Hasn’t science proven that Christianity is wrong?

The typical onlooker could be forgiven for thinking that there is no common ground between Christianity and science. On the one hand they may hear Christians emphasising that the universe was created by God, whist on the other hand they may hear scientists stating that the universe was created through a ‘Big Bang’. Ever since the Big Bang theory was first mused in the 1930’s it has gone from being distrusted to universally accepted by scientists. It might seem to the onlooker that the theory becomes more trusted each decade by everyone except Christians. It is highly ironic therefore that the Big Bang theory actually owes its existence to a Christian minister and physicist.

The founder of the Big Bang theory

Georges Lemaître was a Belgian Roman Catholic priest and a professor of physics and astronomer at the Catholic University of Louvain. He was the first scientist to propose the theory in the early 1930’s, calling it the ‘hypothesis of the primeval atom’. The term ‘Big Bang’ was coined by Sir Fred Hoyle in the late 1940’s who was himself a sceptic of the theory because the creation of the universe seemed to imply the existence of a creator.

Why do Christianity and science appear to be in conflict?

The reason why some Christians struggle to accept the Big Bang theory is because the first chapter in the first book of the Bible (Genesis 1) states that God created the heavens and the earth in six days. A literal interpretation of this narrative would seem to be clearly incompatible with the Big Bang theory.

Deriving the Big Bang theory from the Bible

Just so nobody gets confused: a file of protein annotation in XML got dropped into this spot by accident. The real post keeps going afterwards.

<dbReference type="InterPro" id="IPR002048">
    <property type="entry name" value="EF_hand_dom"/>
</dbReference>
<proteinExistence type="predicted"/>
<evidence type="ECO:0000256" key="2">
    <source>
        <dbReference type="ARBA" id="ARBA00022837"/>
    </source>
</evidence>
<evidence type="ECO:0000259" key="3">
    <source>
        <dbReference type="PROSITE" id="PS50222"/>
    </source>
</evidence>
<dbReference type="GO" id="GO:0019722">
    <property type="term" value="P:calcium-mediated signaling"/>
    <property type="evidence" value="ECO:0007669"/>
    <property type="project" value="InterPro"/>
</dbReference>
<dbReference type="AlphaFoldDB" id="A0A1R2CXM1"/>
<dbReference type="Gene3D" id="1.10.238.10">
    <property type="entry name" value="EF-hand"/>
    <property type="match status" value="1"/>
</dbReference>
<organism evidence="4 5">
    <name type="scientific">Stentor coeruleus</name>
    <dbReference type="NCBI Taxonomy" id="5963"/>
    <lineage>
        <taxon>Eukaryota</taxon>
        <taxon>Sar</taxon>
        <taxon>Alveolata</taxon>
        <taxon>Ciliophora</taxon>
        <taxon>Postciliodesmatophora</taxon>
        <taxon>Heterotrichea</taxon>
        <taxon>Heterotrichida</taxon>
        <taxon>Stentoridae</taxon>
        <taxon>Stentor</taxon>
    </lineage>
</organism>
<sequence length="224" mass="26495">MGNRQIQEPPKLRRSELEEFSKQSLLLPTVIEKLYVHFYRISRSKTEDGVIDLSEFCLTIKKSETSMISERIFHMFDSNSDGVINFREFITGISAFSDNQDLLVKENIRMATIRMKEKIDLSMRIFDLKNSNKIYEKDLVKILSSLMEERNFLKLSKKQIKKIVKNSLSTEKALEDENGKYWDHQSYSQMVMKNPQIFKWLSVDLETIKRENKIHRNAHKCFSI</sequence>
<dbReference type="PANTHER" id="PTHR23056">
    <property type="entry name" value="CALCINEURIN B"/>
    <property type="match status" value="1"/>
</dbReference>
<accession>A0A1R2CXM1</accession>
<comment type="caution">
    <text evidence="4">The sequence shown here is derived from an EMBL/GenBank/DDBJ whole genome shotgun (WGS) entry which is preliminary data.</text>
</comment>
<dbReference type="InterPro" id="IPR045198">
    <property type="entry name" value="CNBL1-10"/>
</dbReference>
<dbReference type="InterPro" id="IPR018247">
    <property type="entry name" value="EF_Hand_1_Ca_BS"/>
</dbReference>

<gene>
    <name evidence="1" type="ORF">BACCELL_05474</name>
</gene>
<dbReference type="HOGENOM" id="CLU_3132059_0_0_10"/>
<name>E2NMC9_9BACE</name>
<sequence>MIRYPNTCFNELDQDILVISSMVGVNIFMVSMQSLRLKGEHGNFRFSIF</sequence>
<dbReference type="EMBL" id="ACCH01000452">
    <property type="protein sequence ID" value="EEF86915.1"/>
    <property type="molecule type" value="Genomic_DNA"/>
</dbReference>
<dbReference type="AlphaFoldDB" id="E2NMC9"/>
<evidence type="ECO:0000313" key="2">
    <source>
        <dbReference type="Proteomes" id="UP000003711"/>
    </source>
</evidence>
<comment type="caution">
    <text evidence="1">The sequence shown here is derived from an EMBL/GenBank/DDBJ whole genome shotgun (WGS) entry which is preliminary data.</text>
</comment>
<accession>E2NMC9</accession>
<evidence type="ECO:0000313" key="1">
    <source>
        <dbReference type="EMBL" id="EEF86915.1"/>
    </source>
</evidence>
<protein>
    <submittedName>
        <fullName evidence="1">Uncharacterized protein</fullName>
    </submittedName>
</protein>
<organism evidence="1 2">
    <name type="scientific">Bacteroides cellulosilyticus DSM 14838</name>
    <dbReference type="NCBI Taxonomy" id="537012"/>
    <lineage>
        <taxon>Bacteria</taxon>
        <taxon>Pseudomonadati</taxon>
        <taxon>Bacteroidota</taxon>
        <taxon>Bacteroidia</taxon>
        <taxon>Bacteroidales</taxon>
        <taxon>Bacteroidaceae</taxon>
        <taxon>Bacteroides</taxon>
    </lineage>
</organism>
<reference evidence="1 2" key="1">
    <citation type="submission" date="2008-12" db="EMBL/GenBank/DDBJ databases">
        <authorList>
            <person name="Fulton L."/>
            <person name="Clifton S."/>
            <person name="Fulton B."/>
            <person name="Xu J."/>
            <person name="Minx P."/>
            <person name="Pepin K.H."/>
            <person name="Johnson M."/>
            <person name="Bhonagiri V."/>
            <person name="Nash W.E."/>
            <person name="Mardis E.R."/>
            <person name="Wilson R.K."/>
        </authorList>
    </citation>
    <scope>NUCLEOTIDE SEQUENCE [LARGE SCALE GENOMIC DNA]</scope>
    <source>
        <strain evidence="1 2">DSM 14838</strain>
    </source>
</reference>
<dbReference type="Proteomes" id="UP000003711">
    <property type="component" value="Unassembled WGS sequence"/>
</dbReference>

In my topic, Christians aren’t required to believe in a 6 day creation, I show how many Christians interpret Genesis’ creation narrative less literally, often believing that God worked though evolution to create new species.

These Christians tend to view Genesis as a metaphorical or a theological narrative rather than one that accurately describes the physical world. However, a Jewish scholar, rabbi and philosopher called Nahmanides through a careful study of the Bible derived a description of the Big Bang. Astonishingly, he lived from 1194 AD to 1270 AD, centuries before the Big Bang theory was even conceived of by scientists. Modern science now predicts that the universe, immediately after the beginning of the Big Bang, contained an intense amount of energy, which, as the universe expanded, became a plasma and finally matter. Here is an extract of Nahmanides biblical commentary, which describes this:

…At the briefest instant following creation all the matter of the universe was concentrated in a very small place, no larger than a grain of mustard. The matter at this time was very thin, so intangible, that it did not have real substance. It did have, however, a potential to gain substance and form and to become tangible matter. From the initial concentration of this intangible substance in its minute location, the substance expanded, expanding the universe as it did so. As the expansion progressed, a change in the substance occurred. This initially thin non-corporeal substance took on the tangible aspects of matter as we know it. From this initial act of creation, from this ethereally thin pseudo-substance, everything that has existed, or will ever exist, was, is, and will be formed.

To interpret this from Biblical scriptures would seem almost miraculous. I know nothing of how Nahmanides might have done this, so I’m reluctant to draw too strong a conclusion here, but this clearly shows us that there need not be any conflict between the disciplines of Biblical study and science. Indeed, many prominent scientists who are also Christians would probably agree.

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